Alumni Spotlight Interview: Supporting and empowering women - that fascinates me!

Anna Gärtner, Master of Midwifery Science & Women's Health about her commitment to refugee women in Greece with the association ROSA e.V. - Rolling Safespace.

Anna Gärtner, is studying for a Master's degree in Midwifery Science & Women's Health. The consecutive course has been offered by the Faculty of Medicine at the University of Tübingen (UT) since Spring 2022. Previously, the Weinheim native completed her Bachelor's degree in Midwifery Science at UT. In summer 2022, Anna Gärtner completed a 3-month internship at the non-profit organisation ROSA e.V. - Rolling Safespace and worked as a midwife with refugee women in Greece.


Ms. Gärtner, describe yourself in a hashtag: 

As a scientist, my identity as a woman is an essential part of my role. The hashtag emphasizes my commitment to the advancement of women in science and the challenges we face. My contribution to creating a more equitable scientific world is to participate in the development and implementation of gender-sensitive research methods.

Why did you decide to study midwifery? 

I was actually inspired by a classmate's mother. I liked the idea of working with women and supporting and strengthening them during an important phase of their lives. I then did every school internship in this field and decided early on to become a midwife. Studying at the University of Tübingen gave me an academic degree and a state license to work as a midwife at the same time. That convinced me. 

Part of your Master's degree was an internship abroad. You went to Greece with the non-profit organization ROSA e.V. to support refugee women as a midwife. What does ROSA e.V. do and what was your work like there? 

ROSA e.V. - Rolling Safespace was founded in March 2021 and is committed to gender-equitable aid strategies for women on the move. Since March 2022, the non-profit association has been regularly driving to three refugee shelters on the Greek peninsula of Attica in a converted truck: Ritsona, Malakasa and Oinofyta. The aim is to give women on the run a safe space. The truck serves as a contact point for refugee women to network, retreat and relax. The long-term aim is to prevent the dangers of psychological and physical stress for women on the run. In addition, basic medical care is offered in a small treatment room, usually with a doctor and a midwife. I was this midwife for three months.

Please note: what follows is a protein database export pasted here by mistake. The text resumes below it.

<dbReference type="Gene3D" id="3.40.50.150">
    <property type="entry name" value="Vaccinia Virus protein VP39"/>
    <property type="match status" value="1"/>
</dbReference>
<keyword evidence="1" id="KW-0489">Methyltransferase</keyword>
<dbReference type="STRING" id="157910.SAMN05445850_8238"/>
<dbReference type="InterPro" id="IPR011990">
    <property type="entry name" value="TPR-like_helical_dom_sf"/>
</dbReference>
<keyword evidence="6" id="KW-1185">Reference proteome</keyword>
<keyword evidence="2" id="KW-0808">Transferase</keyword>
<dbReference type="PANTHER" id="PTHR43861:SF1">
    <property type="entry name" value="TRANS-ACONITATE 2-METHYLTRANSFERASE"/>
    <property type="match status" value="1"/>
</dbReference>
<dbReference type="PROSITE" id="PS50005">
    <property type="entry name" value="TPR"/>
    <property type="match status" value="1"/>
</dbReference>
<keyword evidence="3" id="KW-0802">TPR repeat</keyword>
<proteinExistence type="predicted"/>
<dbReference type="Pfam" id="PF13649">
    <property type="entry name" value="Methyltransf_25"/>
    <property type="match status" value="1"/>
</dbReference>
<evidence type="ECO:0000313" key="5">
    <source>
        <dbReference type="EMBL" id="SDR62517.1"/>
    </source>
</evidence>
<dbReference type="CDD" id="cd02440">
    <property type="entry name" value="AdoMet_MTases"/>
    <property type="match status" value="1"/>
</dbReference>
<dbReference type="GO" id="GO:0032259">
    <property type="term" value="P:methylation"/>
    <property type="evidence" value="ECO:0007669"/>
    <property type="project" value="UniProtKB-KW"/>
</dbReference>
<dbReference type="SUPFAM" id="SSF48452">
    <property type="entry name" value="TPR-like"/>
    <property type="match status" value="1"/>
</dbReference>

In one-to-one meetings, together with an interpreter, the doctor and I tried to advise and triage the women. We listened to their concerns and, if necessary, tried to connect them with other local health organizations or refer them directly. At the same time, we held workshops on health-related topics. At the health workshops or discussion groups, the refugee women were able to get involved and share their knowledge and experiences.

Our crew also consisted of other people. We lived together in a rented house. Our working days were quite structured. In the mornings, we had meetings about work organization, planning our time in the camps and supervision meetings. In the afternoons, we went to the camps and set up the safe space with a privacy screen. We wanted to create a space where the women could simply be themselves. In addition to medical advice and care, there was also childcare, sports and exercise activities and creative workshops.

ROSA e.V. is a German organization that works on the ground in Greece with women who have fled from other countries. How did you deal with cultural differences? 

Fortunately, we had interpreters on site. Over time, refugee women who spoke English also joined us as volunteers and supported us. That was very helpful.

What impact did this internship experience have on you? 

This internship experience has strengthened my awareness of other cultures, of - how should I put this - other perspectives on life, on the world. During the three months, I built close and intense relationships with the crew members and the refugee women. It was a shared journey of empowerment in which we strengthened each other, regardless of our cultural backgrounds.

My farewell was also very emotional. At that moment, I really realized once again how important it is that there are people who are committed to the work of ROSA e.V. and the refugee women. 

You are just about to finish your Master's degree. What plans do you have for the future?

To continue working with ROSA e.V., actually. I'm currently trying to set up a local group in Tübingen. I'm looking for people who want to take part. We also need safe spaces in Germany like the ones we have set up in Greece. And for my professional future: first gaining professional experience, attending births. Looking a little further into the future, I could also imagine doing a PhD.

Interview by Inga van Gessel 

Learn more about ROSA e.V. – Rolling Safespace.